La Quinta Resident Describes Turmoil Family Experiences in Ukraine

Kamari Esquerra

“I’m scared. I don’t want it to escalate,” said Yelena Yermilove, a La Quinta resident with family in the Ukraine. 

Ukrainians abroad are fleeing their country in search of safety and shelter amid the ongoing crisis between Russia, while relatives and friends around the world, including here in the Coachella Valley, worry for their safety and well-being. Their only consolation is that they can communicate with their loved ones through Instagram or Whatsapp, if they have Internet access.  

“My mom’s sister and her whole family lives in Ukraine… but men (who are 18 and older) cannot leave. And my aunt is too old to leave. It’s very difficult to get out,” said Yermilove. “(My aunt) said it feels like they’re shooting everywhere. They’re throwing bombs with their eyes closed. (They) can’t even get out to get some fresh air.”

A beloved country, turned into a war zone with many unable to leave. Fighting back tears, Yermilove describes the turmoil her family experiences everyday since their country came under attack by Russia over a week ago.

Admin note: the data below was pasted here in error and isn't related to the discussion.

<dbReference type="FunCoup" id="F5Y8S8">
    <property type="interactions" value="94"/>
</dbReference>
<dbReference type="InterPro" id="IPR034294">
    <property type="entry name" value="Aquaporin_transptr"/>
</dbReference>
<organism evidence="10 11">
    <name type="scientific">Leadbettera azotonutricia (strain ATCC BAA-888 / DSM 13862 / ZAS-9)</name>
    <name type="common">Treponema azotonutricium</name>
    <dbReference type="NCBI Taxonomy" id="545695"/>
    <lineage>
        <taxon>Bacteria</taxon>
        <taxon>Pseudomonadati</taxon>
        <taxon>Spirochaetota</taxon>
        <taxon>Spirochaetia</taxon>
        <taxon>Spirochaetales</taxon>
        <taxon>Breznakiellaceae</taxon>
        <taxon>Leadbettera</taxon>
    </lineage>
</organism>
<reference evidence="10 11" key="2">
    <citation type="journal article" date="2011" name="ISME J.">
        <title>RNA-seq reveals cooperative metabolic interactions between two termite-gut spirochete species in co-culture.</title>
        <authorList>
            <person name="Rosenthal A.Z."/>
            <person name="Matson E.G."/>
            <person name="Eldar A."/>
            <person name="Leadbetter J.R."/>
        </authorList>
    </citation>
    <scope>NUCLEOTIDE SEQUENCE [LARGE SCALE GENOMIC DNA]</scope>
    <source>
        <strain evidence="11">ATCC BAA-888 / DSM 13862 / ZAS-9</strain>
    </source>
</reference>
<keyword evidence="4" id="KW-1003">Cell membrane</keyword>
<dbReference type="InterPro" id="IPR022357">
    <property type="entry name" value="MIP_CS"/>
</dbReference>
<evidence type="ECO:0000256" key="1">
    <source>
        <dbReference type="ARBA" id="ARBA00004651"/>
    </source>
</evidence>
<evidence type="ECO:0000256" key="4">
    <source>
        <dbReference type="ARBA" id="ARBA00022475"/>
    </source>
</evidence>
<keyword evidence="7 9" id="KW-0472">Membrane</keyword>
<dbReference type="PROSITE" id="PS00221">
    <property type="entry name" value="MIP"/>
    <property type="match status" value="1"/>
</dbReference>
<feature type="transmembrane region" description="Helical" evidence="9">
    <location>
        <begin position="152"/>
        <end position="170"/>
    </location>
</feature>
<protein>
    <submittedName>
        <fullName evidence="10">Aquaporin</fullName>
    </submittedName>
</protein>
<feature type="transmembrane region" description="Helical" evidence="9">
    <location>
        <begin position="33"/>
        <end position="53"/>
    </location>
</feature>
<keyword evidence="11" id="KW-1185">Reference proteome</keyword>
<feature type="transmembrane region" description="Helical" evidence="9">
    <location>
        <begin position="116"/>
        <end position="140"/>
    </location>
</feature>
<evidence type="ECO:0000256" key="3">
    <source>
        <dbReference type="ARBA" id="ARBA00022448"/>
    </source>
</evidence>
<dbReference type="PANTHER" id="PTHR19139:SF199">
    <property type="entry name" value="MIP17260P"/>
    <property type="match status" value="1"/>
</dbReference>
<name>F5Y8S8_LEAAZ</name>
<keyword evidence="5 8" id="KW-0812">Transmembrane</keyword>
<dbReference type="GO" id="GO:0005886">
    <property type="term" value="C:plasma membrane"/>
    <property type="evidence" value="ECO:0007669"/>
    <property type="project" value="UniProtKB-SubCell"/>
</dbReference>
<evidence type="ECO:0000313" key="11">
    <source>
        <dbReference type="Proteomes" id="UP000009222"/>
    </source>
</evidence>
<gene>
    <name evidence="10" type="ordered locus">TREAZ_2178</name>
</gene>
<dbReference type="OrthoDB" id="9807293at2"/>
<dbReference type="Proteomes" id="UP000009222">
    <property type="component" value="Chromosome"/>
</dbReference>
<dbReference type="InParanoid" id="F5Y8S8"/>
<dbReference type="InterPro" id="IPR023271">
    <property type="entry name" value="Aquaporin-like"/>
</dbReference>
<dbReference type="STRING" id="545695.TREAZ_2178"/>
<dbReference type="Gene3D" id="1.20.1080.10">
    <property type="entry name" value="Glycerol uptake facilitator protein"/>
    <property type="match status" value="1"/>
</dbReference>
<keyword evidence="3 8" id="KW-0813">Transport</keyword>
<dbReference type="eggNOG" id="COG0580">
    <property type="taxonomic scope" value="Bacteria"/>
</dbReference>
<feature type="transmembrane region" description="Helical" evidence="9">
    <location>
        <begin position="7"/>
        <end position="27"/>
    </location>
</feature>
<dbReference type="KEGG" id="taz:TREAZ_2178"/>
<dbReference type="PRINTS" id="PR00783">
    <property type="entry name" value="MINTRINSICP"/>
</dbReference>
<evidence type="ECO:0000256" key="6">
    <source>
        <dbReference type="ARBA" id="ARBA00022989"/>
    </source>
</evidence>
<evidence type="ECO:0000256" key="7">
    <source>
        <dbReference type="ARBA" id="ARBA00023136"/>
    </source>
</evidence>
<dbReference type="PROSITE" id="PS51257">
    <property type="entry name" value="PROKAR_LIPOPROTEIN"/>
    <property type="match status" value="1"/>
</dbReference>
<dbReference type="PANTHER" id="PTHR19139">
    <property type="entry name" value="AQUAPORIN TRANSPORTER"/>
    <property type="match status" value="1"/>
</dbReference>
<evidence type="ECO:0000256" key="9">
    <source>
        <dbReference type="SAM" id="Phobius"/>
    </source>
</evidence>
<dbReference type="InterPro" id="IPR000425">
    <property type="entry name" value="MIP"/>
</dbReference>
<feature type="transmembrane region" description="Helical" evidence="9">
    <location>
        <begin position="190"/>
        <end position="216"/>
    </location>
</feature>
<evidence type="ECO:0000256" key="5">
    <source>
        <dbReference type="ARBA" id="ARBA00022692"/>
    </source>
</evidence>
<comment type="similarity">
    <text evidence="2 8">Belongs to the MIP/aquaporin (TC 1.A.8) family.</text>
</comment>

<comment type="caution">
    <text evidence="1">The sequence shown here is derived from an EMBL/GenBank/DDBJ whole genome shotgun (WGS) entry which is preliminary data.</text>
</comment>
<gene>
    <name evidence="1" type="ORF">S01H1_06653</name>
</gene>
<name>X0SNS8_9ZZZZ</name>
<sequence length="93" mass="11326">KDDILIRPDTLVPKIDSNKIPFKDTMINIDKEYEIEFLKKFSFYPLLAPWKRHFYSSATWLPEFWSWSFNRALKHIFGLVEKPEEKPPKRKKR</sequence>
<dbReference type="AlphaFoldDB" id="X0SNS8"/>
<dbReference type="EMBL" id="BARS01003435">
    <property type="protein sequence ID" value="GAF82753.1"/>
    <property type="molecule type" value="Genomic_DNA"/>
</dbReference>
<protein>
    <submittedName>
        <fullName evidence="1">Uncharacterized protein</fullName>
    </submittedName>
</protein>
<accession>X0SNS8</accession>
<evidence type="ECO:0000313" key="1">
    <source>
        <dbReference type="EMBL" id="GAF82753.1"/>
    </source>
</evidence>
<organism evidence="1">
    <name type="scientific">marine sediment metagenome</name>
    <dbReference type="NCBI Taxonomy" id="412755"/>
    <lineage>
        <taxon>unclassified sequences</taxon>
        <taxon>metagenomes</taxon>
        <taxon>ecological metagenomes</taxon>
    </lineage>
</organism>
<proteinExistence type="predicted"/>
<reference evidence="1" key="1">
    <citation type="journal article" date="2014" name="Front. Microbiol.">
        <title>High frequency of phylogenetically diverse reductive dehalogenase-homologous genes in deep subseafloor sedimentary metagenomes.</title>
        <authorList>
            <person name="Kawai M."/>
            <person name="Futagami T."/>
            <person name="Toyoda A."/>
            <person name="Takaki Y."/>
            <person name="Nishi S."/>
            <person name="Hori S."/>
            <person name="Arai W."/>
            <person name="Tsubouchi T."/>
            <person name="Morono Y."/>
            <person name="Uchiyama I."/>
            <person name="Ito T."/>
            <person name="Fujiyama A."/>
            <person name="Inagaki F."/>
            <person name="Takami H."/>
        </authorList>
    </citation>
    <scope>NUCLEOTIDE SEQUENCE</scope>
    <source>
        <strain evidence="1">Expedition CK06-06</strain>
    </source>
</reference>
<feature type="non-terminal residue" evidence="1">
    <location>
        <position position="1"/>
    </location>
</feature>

“I mean…. I mean, I’m just worried, you know, it just comes and goes. For the first few days, I was worried to check the phone to see if they’re okay,” said Yermilove. “We’re just waiting, waiting, hoping they’re okay because they’re not leaving anywhere. My cousins can’t leave.” 

As the crisis in Ukraine continues to escalate, other Ukrainian and Russian residents in the Coachella Valley stand together in unity, protesting the possibility of a war. 

“We want to stop Putin, we want peace, we want to stop killings of our people,” said Tatiana Wright. “We have come to the conclusion that we are much stronger together. Ukraine, stronger together.”

Yermilove’s family is holding onto hope.

“I’m just concerned and worried, but they all say, it’s going to be okay. They all believe it’s going to be okay,” said Yermilove. 

But Yermilove is still fearful, faced with the uncertainty of not knowing when a phone call with her loved ones might be their last. 

“It has to end, it’s going to end, I just hope they’re going to be alive,” she said. 

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